The following table demonstrates the effect of the dithering:

Original imageQuantized image

Color hues with alpha gradient
Color hues with alpha gradient

Color hues with system default 8 BPP palette and silver background
Quantizing with system default 8 BPP palette, no dithering

Color hues with system default 8 BPP palette, silver background and Floyd-Steinberg dithering
Quantizing with system default 8 BPP palette and Floyd-Steinberg dithering

Color hues with system default 8 BPP palette, using silver background and Sierra 3 dithering
Quantizing with system default 8 BPP palette and Sierra 3 dithering

Color hues with system default 8 BPP palette, using silver background and Stevenson-Arce dithering
Quantizing with system default 8 BPP palette and Stevenson-Arce dithering

Grayscale color shades with different bit depths
Grayscale color shades

Grayscale color shades with black and white palette
Quantizing with black and white palette, no dithering

Grayscale color shades with black and white palette, using Floyd-Steinberg dithering
Quantizing with black and white palette and Floyd-Steinberg dithering

Grayscale color shades with black and white palette using Sierra 3 dithering
Quantizing with black and white palette and Sierra 3 dithering

Grayscale color shades with black and white palette using Stevenson-Arce dithering
Quantizing with black and white palette and Stevenson-Arce dithering

Calculation of the quantization error may happen in two ways. The publicly available algorithms usually calculate the error for each color channels, which usually provides good results with color palettes. However, when quantizing color images with a black and white or grayscale palette, this approach may fail. For example, if the quantizer returns black for a fully saturated blue pixel, the quantization error is zero on the red and green channels and 100% on the blue channel. The problem is that this error cannot be propagated to the neighboring pixels if they have the same color because adding any more blue to already fully saturated blue pixels will not change anything. Therefore, the ErrorDiffusionDitherer can propagate quantization error by brightness based on human perception, which is more appropriate for palettes with grayscale colors. The ErrorDiffusionDitherer tries to auto detect the strategy for each dithering session but this can be overridden by the ConfigureErrorDiffusionMode method.

The following table demonstrates the effect of different strategies:

Original imageQuantized image

Color hues with alpha gradient
Color hues with alpha gradient

Color hues with system default 8 BPP palette, silver background and Floyd-Steinberg dithering, using error diffusion by RGB channels
Quantizing with system default 8 BPP palette and Floyd-Steinberg dithering, using error diffusion by RGB channels (the default strategy for non-grayscale palettes)

Color hues with system default 8 BPP palette, silver background and Floyd-Steinberg dithering, using error diffusion by brightness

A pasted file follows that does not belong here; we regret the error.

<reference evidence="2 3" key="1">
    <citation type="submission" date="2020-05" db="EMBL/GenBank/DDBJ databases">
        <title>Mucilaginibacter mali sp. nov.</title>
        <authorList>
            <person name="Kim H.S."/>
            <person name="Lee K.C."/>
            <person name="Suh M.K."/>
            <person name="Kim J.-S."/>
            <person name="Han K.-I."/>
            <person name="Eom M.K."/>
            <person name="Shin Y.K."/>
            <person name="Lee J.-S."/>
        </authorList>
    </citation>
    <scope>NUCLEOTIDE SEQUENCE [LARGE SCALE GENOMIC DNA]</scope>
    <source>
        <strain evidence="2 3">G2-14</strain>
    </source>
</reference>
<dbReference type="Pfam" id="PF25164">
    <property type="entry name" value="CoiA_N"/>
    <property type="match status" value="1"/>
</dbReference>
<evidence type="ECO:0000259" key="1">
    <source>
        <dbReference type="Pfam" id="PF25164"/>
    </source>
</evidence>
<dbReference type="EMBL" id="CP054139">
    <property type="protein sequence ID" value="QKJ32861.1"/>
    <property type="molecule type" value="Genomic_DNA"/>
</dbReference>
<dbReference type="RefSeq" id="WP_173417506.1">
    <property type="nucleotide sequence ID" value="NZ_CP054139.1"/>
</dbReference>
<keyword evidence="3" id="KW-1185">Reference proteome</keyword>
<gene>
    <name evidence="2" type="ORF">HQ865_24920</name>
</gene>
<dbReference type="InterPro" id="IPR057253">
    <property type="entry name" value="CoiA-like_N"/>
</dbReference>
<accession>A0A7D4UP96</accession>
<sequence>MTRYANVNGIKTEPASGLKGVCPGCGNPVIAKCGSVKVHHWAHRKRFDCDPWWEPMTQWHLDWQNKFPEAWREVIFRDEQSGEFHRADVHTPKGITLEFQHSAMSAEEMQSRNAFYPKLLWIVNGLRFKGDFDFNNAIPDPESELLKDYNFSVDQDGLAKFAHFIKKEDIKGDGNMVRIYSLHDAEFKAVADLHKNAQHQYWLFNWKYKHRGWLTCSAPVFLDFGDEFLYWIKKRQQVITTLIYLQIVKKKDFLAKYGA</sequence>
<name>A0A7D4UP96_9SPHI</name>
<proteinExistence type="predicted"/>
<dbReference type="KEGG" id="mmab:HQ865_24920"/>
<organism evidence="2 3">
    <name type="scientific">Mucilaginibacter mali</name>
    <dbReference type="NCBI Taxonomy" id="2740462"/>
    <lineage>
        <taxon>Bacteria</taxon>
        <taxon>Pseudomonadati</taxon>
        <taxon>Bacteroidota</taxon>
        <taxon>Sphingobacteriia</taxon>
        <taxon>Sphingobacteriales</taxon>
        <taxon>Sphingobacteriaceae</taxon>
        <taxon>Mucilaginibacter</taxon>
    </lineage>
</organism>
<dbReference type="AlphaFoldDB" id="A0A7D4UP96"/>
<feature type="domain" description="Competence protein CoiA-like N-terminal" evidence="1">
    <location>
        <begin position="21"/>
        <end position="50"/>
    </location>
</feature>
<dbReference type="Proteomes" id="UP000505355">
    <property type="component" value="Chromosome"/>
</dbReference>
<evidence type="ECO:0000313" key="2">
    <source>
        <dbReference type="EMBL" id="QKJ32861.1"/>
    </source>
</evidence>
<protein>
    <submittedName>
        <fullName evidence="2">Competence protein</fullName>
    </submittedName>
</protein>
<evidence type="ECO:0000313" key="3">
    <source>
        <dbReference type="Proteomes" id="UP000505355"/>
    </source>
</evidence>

Quantizing with system default 8 BPP palette and Floyd-Steinberg dithering, using error diffusion by brightness

Color wheel
Color wheel

Color wheel with black and white palette, blue background and Floyd-Steinberg dithering, using error diffusion by brightness (the default strategy for grayscale palettes)
Quantizing with black and white palette and Floyd-Steinberg dithering, using blue background and error diffusion by brightness (the default strategy for grayscale palettes). All colors appear in the result with different patterns.

Color wheel with black and white palette, blue background and Floyd-Steinberg dithering, using error diffusion by RGB channels
Quantizing with black and white palette and Floyd-Steinberg dithering, using blue background and error diffusion by RGB channels. The fully saturated colors turned completely black or white.

A typical artifact of error diffusion dithering is a ripple effect, which often appears in homogeneous areas of the dithered image. This is due to the fact that most filters propagate quantization errors mostly to right and down, whereas pixels are processed left-to-right in each line while lines are scanned top-down (raster processing). The ripple effect can be reduced if every second line is processed in the opposite direction (serpentine processing). You can use the ConfigureProcessingDirection method to obtain an ErrorDiffusionDitherer with serpentine processing mode, which processes even lines left-to-right and odd lines right-to-left.

The following table demonstrates the effect of different processing directions:

Original imageQuantized image

Test image "Cameraman"
Original test image "Cameraman"

Test image "Cameraman" with black and white palette, using Floyd-Steinberg dithering with raster processing
Quantizing with black and white palette and Floyd-Steinberg dithering, using raster processing. The ripple effect is clearly visible on the coat.

Test image "Cameraman" with black and white palette, using Floyd-Steinberg dithering with serpentine processing
Quantizing with black and white palette and Floyd-Steinberg dithering, using serpentine processing. The ripple effect is gone.

Tip Tip
See the Examples section of the static properties for more examples.
See Also

Reference